There are various methods by which a production liner is provided with the openings through which frac fluids enter a formation. In a “plug and perf” frac job, the production liner is made up from standard lengths of casing. The liner does not have any openings through its sidewalls. It is installed in the well bore, either in an open bore using packers or by cementing the liner, and holes then are punched in the liner walls. The perforations typically are created by so-called perforation guns which discharge shaped charges through the liner and, if present, adjacent cement.
The production liner typically is perforated first in a zone near the bottom of the well. Fluids then are pumped into the well to fracture the formation in the vicinity of the perforations. After the initial zone is fractured, a plug is installed in the liner at a point above the fractured zone to isolate the lower portion of the liner. The liner then is perforated above the plug in a second zone, and the second zone is fractured. That process is repeated until all zones in the well are fractured.
The plug and perf method is widely practiced, but it has a number of drawbacks. Chief among them is that it can be extremely time consuming. The perf guns and plugs must be run into the well and operated individually, often times at great distance and with some difficulty. After the frac job is complete, it also may be necessary to drill out or otherwise remove the plugs to allow production of hydrocarbons through the liner. Thus, many operators prefer to frac a formation using a series of frac valves.
Such frac valves typically include a cylindrical housing that may be threaded into and forms a part of a production liner. The housing defines a central conduit through which frac fluids and other well fluids may flow. Ports are provided in the housing that may be opened, most commonly by actuating a sliding sleeve. Once opened, fluids are able to flow through the ports and fracture a formation in the vicinity of the valve.
The sliding sleeves in such valves traditionally have been actuated either by creating hydraulic pressure behind the sleeve or by dropping a ball on a ball seat which is connected to the sleeve. Typical multi-stage fracking systems will incorporate both types of valves. Halliburton's RapidSuite sleeve system and Schlumberger's Falcon series sleeves, for example, utilize a hydraulically actuated “initiator” valve and a series of ball-drop valves.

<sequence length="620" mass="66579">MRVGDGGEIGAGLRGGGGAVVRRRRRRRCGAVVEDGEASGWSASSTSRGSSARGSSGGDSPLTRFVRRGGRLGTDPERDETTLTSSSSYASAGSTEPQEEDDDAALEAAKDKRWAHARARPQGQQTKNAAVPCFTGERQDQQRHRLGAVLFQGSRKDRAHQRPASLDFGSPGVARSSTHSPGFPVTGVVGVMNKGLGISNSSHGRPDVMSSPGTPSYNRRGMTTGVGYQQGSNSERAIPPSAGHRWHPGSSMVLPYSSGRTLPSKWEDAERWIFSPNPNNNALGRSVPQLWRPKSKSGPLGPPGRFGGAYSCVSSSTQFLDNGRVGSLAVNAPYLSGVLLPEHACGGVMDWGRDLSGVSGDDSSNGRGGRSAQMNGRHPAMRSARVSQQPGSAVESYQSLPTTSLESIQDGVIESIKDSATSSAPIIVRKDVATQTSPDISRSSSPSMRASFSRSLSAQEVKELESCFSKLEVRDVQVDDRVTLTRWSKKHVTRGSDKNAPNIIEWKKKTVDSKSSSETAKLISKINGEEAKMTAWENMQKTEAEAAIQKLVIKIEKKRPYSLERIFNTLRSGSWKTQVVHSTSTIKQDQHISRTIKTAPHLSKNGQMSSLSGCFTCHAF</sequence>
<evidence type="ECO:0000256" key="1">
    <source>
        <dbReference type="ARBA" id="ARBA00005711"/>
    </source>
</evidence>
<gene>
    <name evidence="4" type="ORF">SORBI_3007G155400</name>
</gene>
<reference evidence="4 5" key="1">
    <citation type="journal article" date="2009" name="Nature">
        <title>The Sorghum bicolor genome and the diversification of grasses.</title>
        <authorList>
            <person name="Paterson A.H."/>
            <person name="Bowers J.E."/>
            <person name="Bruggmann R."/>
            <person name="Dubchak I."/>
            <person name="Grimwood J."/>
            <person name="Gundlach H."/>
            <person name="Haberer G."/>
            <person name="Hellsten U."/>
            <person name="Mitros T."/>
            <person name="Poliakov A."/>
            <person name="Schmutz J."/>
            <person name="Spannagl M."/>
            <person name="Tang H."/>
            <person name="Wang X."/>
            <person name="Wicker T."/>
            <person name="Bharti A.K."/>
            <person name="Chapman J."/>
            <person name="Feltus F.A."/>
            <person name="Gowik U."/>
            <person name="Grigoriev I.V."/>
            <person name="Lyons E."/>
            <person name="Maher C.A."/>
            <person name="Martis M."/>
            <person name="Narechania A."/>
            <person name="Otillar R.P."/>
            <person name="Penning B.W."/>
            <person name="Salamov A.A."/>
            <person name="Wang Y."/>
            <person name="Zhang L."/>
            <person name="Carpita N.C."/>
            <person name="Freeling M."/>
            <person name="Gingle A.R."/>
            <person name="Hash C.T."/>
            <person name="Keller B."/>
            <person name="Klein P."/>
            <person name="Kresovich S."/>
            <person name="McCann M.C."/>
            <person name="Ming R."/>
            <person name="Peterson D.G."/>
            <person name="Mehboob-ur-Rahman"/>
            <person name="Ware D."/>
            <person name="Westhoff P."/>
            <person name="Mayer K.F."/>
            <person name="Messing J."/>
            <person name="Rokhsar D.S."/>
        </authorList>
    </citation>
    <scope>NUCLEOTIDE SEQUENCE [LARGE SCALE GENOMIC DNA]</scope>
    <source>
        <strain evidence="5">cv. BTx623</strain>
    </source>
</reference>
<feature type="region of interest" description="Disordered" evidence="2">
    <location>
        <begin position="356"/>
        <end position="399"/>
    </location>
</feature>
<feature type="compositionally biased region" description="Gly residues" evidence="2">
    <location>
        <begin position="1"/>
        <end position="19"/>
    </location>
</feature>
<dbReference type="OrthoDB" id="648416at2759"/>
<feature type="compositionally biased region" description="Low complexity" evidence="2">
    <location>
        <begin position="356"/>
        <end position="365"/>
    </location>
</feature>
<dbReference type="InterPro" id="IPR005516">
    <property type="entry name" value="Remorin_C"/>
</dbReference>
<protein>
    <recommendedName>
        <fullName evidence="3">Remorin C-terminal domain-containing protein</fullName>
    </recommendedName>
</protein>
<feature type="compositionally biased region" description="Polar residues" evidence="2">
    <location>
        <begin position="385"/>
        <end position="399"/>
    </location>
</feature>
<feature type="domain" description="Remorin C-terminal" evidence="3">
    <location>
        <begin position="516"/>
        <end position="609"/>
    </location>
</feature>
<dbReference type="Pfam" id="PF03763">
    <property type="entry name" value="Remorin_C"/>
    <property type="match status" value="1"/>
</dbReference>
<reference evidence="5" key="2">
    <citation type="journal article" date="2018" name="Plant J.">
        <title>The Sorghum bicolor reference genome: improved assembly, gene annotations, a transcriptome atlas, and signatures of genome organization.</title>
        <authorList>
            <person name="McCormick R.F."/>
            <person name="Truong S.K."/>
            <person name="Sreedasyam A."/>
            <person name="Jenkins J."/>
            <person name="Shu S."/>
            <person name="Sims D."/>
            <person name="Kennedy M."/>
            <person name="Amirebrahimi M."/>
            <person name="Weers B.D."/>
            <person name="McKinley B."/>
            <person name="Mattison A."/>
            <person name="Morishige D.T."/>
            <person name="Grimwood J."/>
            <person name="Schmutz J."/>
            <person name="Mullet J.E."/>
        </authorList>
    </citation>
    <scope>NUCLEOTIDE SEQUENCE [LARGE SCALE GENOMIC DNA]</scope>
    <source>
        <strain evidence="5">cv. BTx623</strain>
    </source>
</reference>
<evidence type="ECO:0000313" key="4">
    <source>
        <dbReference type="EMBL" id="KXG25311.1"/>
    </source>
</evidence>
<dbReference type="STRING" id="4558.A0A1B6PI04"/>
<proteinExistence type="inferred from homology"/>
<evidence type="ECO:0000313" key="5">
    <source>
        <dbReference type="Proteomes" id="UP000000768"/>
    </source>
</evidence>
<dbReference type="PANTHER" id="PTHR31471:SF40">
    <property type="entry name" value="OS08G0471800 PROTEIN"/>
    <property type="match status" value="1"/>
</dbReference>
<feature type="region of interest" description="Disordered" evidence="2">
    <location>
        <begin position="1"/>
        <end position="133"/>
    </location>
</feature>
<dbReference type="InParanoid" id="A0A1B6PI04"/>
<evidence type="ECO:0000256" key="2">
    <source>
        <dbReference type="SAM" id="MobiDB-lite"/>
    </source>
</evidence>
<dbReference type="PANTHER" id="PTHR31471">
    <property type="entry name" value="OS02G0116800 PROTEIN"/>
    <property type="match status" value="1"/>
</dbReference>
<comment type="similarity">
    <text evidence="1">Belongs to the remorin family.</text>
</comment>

More particularly, the production liner in those systems is provided with a is hydraulically actuated sliding sleeve valve which, when the liner is run into the well, will be located near the bottom of the well bore in the first fracture zone. The production liner also includes a series of ball-drop valves which will be positioned in the various other fracture zones extending uphole from the first zone. The seat on each valve must be big enough to allow passage of the balls required to actuate every valve below it. Conversely, the ball used to actuate a particular valve must be smaller than the balls used to actuate every valve above it. Thus, starting with the lowermost valve, the ball-drop valves will have increasingly larger ball seats as they move up the liner.
A frac job will be initiated by increasing fluid pressure in the production liner. The increasing pressure will actuate the sleeve in the bottom, hydraulic valve, opening the ports and allowing fluid to flow into the first fracture zone. Once the first zone is fractured, a ball is dropped into the well and allowed to settle on the ball seat of the ball-drop valve immediately uphole of the first zone. The seated ball isolates the lower portion of the production liner and prevents the flow of additional frac fluid into the first zone. Continued pumping will shift the seat downward, along with the sliding sleeve, opening the ports and allowing fluid to flow into the second fracture zone. The process then is repeated with each ball-drop valve uphole from the second zone until all zones in the formation are fractured.
Such systems may incorporate up to about twenty ball-drop valves and have been used successfully in many well completions. Using a series of valves avoids the time consuming process of running and setting perf guns and plugs. A formation may be fractured in multiple zones more quickly by dropping a succession of balls into the well to successively open the valves and isolate downhole zones.